The sharp-eyed and highly intelligent Andrew Samwick writes:
Trouble Below the Surface at AIG | Capital Gains and Games: If you are going to regulate an industry, by all means, empower the regulators to intervene when sensible policies are violated. Mary Williams Walsh -- in my opinion one of the very best reporters working today -- has the story in yesterday's New York Times....
state regulatory filings... show that A.I.G.’s individual insurance companies have been doing an unusual volume of business with each other... investing in each other... borrowing from each other... guaranteeing each other... even when they have lacked the means to make good. Insurance examiners working for the states have occasionally flagged these activities, to little effect.
A facade of regulation is worse than no regulation at all. How many examples of this will we have to observe before we learn our lesson?
And sends us to Mary Williams Walsh:
After Rescue, New Weakness Seen at A.I.G. - NYTimes.com: In the months since A.I.G. received its $182 billion rescue from the Treasury and the Federal Reserve, state insurance regulators have said repeatedly that its core insurance operations were sound — that the financial disaster was caused primarily by a small unit that dealt in exotic derivatives. But state regulatory filings offer a different picture. They show that A.I.G.’s individual insurance companies have been doing an unusual volume of business with each other for many years — investing in each other’s stocks; borrowing from each other’s investment portfolios; and guaranteeing each other’s insurance policies, even when they have lacked the means to make good. Insurance examiners working for the states have occasionally flagged these activities, to little effect.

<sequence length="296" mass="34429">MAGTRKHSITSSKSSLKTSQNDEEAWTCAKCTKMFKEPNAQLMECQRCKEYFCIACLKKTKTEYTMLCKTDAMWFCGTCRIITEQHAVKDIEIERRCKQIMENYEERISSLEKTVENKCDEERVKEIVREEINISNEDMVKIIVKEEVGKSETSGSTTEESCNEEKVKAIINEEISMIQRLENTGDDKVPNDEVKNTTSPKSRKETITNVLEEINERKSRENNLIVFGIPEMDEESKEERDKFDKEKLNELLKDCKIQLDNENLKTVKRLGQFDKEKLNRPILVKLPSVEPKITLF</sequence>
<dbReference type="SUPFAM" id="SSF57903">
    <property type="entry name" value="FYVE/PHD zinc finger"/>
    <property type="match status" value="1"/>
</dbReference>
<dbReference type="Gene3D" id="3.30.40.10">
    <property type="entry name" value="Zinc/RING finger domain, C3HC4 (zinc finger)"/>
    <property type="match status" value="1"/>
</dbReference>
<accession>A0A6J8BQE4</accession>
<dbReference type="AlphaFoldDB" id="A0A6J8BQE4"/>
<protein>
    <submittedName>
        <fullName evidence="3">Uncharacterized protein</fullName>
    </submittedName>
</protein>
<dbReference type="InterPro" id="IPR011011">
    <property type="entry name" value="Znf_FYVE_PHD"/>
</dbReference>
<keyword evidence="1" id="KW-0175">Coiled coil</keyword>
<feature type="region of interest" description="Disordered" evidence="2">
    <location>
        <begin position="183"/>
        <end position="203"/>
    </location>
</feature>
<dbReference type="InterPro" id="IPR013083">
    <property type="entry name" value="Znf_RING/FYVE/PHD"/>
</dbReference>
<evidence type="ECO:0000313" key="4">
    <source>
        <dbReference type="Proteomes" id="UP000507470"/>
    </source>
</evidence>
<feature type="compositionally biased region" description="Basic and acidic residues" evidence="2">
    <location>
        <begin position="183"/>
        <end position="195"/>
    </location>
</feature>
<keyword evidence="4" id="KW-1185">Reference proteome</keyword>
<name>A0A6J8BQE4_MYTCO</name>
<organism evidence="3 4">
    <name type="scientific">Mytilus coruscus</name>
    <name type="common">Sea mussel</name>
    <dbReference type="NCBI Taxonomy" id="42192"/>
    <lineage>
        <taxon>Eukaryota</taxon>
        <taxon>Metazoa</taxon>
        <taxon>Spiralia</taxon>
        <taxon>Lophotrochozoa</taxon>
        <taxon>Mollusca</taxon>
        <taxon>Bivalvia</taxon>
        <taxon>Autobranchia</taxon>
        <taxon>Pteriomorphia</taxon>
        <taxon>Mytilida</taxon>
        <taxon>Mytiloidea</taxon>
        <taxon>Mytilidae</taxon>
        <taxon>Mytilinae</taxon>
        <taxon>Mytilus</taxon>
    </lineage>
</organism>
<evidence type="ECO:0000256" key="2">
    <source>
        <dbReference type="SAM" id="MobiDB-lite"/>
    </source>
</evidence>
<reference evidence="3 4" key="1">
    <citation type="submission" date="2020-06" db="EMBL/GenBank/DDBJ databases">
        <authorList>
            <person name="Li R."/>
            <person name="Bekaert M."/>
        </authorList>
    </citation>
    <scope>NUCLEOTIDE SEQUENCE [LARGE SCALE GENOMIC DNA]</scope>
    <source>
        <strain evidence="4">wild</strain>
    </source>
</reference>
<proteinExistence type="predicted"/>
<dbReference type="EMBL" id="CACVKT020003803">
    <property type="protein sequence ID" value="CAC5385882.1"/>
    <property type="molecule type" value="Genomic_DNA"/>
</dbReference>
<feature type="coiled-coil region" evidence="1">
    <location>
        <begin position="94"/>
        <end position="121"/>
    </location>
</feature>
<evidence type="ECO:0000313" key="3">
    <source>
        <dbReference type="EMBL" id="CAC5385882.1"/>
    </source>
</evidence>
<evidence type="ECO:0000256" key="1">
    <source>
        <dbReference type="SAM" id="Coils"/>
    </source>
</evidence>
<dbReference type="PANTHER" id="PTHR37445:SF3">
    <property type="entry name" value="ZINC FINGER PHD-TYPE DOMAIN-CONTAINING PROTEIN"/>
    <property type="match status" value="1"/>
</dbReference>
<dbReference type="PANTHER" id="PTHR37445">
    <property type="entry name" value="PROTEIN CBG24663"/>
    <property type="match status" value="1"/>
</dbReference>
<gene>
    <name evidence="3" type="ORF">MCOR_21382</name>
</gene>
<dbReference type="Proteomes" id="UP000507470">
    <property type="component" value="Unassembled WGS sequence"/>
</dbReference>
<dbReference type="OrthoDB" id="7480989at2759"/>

More ominously, many of A.I.G.’s insurance companies have reduced their own exposure by sending their risks to other companies, often under the same A.I.G. umbrella. Echoing state regulators’ statements, the company said the interdependency of its businesses posed no problem and strongly disputed that any units had obligations they could not pay. “There is absolutely no concern about the capital in these companies,” said Rob Schimek, the chief financial officer of A.I.G.’s property and casualty insurance business. The company authorized him to speak about these issues.
Nothing is wrong with spreading risks to other companies, a practice known as reinsurance, when it is carried out with unrelated, solvent companies. It can also be acceptable in small amounts between related companies. But A.I.G.’s companies have reinsured each other to such a large extent, experts say, that now billions of dollars worth of risks may have ended up at related companies that lack the means to cover them...